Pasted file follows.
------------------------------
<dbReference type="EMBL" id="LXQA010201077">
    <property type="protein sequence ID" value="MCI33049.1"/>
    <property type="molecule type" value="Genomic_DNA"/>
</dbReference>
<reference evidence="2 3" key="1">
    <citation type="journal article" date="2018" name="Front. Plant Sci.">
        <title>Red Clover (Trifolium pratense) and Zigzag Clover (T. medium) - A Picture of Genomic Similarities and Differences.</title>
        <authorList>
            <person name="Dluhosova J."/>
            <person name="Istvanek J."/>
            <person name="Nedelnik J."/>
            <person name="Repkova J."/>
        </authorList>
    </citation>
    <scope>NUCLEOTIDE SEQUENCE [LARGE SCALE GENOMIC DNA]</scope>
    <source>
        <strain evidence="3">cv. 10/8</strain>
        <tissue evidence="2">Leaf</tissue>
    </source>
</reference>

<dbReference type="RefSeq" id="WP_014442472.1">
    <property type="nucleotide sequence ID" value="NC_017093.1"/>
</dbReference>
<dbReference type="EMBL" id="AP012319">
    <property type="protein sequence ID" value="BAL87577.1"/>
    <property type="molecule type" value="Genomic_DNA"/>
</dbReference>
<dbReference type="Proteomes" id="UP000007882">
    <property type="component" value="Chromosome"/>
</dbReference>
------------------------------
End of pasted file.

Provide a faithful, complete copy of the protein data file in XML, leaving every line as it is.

<dbReference type="EMBL" id="LXQA010201077">
    <property type="protein sequence ID" value="MCI33049.1"/>
    <property type="molecule type" value="Genomic_DNA"/>
</dbReference>
<reference evidence="2 3" key="1">
    <citation type="journal article" date="2018" name="Front. Plant Sci.">
        <title>Red Clover (Trifolium pratense) and Zigzag Clover (T. medium) - A Picture of Genomic Similarities and Differences.</title>
        <authorList>
            <person name="Dluhosova J."/>
            <person name="Istvanek J."/>
            <person name="Nedelnik J."/>
            <person name="Repkova J."/>
        </authorList>
    </citation>
    <scope>NUCLEOTIDE SEQUENCE [LARGE SCALE GENOMIC DNA]</scope>
    <source>
        <strain evidence="3">cv. 10/8</strain>
        <tissue evidence="2">Leaf</tissue>
    </source>
</reference>

<dbReference type="RefSeq" id="WP_014442472.1">
    <property type="nucleotide sequence ID" value="NC_017093.1"/>
</dbReference>
<dbReference type="EMBL" id="AP012319">
    <property type="protein sequence ID" value="BAL87577.1"/>
    <property type="molecule type" value="Genomic_DNA"/>
</dbReference>
<dbReference type="Proteomes" id="UP000007882">
    <property type="component" value="Chromosome"/>
</dbReference>